It is located in Vakhsh Valley (100 km to the south of Dushanbe). Some sources mention Kurgan Tyube in the 7th century, others do it much later. The city perches in the top part of the valley in the center of a rich oasis. The territory of modern Kurgan Tyube was known as Khuttal and city itself - as Levakand or Vakhsh in the Middle Ages. These places were famous for good shots and special breed of sheep.
Near Kurgan Tyube, on the coast of the river Vakhsh is an interesting historical place - the ruins of ancient settlement Lagman (10th -13th centuries). In the middle of 20th century the archeologists found there the pipes of an ancient water pipeline, the brick wells, and fortifications with towers. This city used to be a large settlement of ancient Bactria and occupied a relatively big territory of 43 hectares.
12 km to the east of Kurgan Tyube stands a hill named Ajina-Teppe with the remains of Buddhist monastery built in the 7-8th centuries (sanctuaries, cells, vessels, sculptures, wall paintings) including a 12-meter figure of the lying Buddha.
Today Kurgan Tyube is one of the largest cities of the republic, the regional center of Khatlon area. There are several large industrial enterprises, universities, colleges, licea, hotels. Not far from the city there is an airport, the new railway station has just been opened.
To find out about the history of the place one can in the Museum of History and Local Lore. The total number of its collection makes up 700 items. The museum "tells" the original story about the past and the present of the city. The main attraction of the museum is Teppai Kurgon and Rastai Kosibon diorama. First comes the picture showing the past of Vakhsh Valley where there was nothing but the burnt ground, the ruthless sun and rare caravans. Then before the eyes of spectators there is beautiful panorama of the new valley - with cities and modern buildings. The museum's collection contains a lot of the most interesting data related to national crafts of Tajiks such as suzane embroidery, ceramics, wooden and copper items.

Ajina-Teppe (Buddhist monastery)
Located 12 km from Kurgan Tyube is the district named by local inhabitants as Ajina-Teppe. It can be translated as ¬ęthe Devil's hill", "the Hill of Evil Spirit". Probably such an attitude to this place among the local residents was caused by the unattractiveness of this place surrounded from three sides by aryks, thick undergrowths, bumps and pits. It came out as a surprise when archeological excavations which started in 1961 resulted in 500,000 artifacts: sculptures, reliefs, wall painting fragments of a uniform complex of dwelling and cult rooms belonging to the 7th - 8th-century Buddhist monastery. The archeologists determined that the monastery in Ajina-Teppe consisted of two parts (the temple and monastery), two rectangular yards surrounded by buildings and strong walls. One of yards had the Greater mortar (a construction for storage of relics or for marking of sacred places). In the yard's corners there were smaller mortars of the same form as the Greater one. The monastery was richly decorated; its walls and vaults were covered with paintings. The walls had niches where both small and bigger statues of the Buddha used to stand (his image prevailed in Ajina Teppe sculptures). But the most sensational find in Ajina-Teppe became a huge clay statue of the Buddha in Nirvana found in 1966 in one of the monastery corridors. Only the bottom part of the figure, from waste to soles, was intact. The upper part of the sculpture turned out to be badly damaged. All other fragments of the sculpture were found separately. The restoration of the statue started in the same year and lasted until 1978. After that the work stopped and didn't begin until 2000. Today the sculpture of Buddha in Nirvana is exhibited at the National Museum of Antiquities of Tajikistan in Dushanbe. That is the biggest sculpture of the Buddha in the world, which was found in the territory of modern Central Asia.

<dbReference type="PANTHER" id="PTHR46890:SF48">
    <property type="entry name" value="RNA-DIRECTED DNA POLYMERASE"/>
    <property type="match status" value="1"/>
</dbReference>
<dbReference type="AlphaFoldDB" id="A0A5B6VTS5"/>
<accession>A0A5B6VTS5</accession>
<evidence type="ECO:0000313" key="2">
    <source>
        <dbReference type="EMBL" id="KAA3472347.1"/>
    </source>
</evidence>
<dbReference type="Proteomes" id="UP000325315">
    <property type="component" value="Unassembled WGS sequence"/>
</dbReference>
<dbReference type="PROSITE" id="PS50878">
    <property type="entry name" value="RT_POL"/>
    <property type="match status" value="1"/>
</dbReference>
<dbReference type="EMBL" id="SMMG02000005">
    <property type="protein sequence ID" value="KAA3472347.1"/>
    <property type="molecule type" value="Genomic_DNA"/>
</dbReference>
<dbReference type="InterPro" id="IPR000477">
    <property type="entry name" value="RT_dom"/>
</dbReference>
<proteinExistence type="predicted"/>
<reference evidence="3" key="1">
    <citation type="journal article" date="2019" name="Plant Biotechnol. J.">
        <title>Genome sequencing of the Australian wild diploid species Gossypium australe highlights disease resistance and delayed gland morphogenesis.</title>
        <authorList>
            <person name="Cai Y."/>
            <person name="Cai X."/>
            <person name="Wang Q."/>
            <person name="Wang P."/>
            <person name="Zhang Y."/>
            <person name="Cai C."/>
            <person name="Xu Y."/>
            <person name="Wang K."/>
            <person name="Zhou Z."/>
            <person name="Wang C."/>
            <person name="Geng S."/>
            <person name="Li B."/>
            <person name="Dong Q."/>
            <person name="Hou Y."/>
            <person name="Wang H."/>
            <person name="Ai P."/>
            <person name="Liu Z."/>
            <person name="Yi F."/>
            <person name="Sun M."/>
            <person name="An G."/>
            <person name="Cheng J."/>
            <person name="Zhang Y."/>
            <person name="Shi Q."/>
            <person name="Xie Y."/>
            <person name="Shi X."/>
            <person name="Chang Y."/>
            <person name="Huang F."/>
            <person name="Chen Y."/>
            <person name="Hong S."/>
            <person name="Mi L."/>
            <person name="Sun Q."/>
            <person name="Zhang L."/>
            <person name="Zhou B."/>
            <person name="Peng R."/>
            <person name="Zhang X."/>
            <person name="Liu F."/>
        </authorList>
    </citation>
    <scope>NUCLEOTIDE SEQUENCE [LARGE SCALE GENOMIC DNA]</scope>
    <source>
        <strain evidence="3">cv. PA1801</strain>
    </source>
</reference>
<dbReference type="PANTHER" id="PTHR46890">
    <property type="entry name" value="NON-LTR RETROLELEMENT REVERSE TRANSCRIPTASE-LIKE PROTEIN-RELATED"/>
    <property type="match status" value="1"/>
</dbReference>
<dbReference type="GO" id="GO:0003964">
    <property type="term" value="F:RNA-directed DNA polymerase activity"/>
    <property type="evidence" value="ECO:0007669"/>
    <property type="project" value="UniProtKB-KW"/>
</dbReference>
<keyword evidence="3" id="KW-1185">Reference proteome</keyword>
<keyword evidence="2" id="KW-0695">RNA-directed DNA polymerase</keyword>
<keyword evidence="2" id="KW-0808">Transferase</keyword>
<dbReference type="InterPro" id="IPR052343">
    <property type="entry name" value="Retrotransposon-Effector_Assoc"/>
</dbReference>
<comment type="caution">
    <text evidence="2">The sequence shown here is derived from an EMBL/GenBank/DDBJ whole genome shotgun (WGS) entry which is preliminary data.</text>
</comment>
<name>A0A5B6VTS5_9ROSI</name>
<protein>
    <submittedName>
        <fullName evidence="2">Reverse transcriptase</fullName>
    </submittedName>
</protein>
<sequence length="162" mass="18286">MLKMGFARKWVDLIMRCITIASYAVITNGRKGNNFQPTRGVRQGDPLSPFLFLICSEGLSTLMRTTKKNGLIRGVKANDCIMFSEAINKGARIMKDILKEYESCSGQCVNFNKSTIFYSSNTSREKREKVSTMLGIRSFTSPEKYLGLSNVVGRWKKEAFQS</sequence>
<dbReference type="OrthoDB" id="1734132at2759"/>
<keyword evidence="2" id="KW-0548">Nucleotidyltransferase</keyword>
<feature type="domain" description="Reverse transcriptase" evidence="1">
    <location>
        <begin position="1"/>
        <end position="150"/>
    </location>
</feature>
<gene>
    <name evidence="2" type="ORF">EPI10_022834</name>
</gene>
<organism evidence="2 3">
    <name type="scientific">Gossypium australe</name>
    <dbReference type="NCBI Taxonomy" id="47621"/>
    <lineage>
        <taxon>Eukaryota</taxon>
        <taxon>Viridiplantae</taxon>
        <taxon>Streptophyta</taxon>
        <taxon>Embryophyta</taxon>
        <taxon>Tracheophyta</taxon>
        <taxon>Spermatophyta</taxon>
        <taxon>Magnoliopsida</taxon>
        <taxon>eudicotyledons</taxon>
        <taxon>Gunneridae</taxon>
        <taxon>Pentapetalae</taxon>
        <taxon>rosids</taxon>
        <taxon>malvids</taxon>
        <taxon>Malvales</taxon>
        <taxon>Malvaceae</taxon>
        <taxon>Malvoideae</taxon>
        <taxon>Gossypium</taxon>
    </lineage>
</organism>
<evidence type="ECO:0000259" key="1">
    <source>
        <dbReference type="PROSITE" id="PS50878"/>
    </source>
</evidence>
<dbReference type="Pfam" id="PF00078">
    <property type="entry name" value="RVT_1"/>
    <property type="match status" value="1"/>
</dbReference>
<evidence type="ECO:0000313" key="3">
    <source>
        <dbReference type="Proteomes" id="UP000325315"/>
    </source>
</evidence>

In 1952 the archeologists started exploration of a place near Kurgan Tyube named Khisht-Teppa ("the Brick Hill"). Presumably there had to be the site of the "vanished" medieval capital. The entire area (about 70 hectares) abounded with pieces of pottery and glass, ceramic and metal slag, and fragments of burnt bricks. According to historians Hulbuk's structures were made from these materials.
The further excavation proved that it was on this hill, in the center of Hulbuk, where the palace of the local ruler used to stand. The inspection of the remains of the citadel which was a part of the palace revealed that it stood on an even platform; its walls were made of mud bricks and tiled with burnt ones. The palace consisted of big rectangular rooms and long wide corridors. The parquet-like floors were laid with burnt bricks. The palace was richly decorated: the walls and ceilings were covered with wall paintings showing warriors, musicians and musical instruments as well as alabaster carving in the form of vegetative and geometrical patterns, Arabian inscriptions, images of fishes and mythical animals. The further excavations revealed that under the palace, dated the 11th century, there are some earlier structures which mean that the palace was constructed on the debris of another. It was also found that in the ancient city there were a sewer, water and heating systems with brick ducts and ceramic pipes. The rooms were heated by means of big jugs, khums, dug into the floor. A jug filled with hot wood coal gradually heated the floor. One of significant finds in Khuttal' were huge Hulbuk ivory chess figures. The archaeologists found 20 intact and 8 half-destroyed ones.

Ajina-Teppe (Buddhist monastery)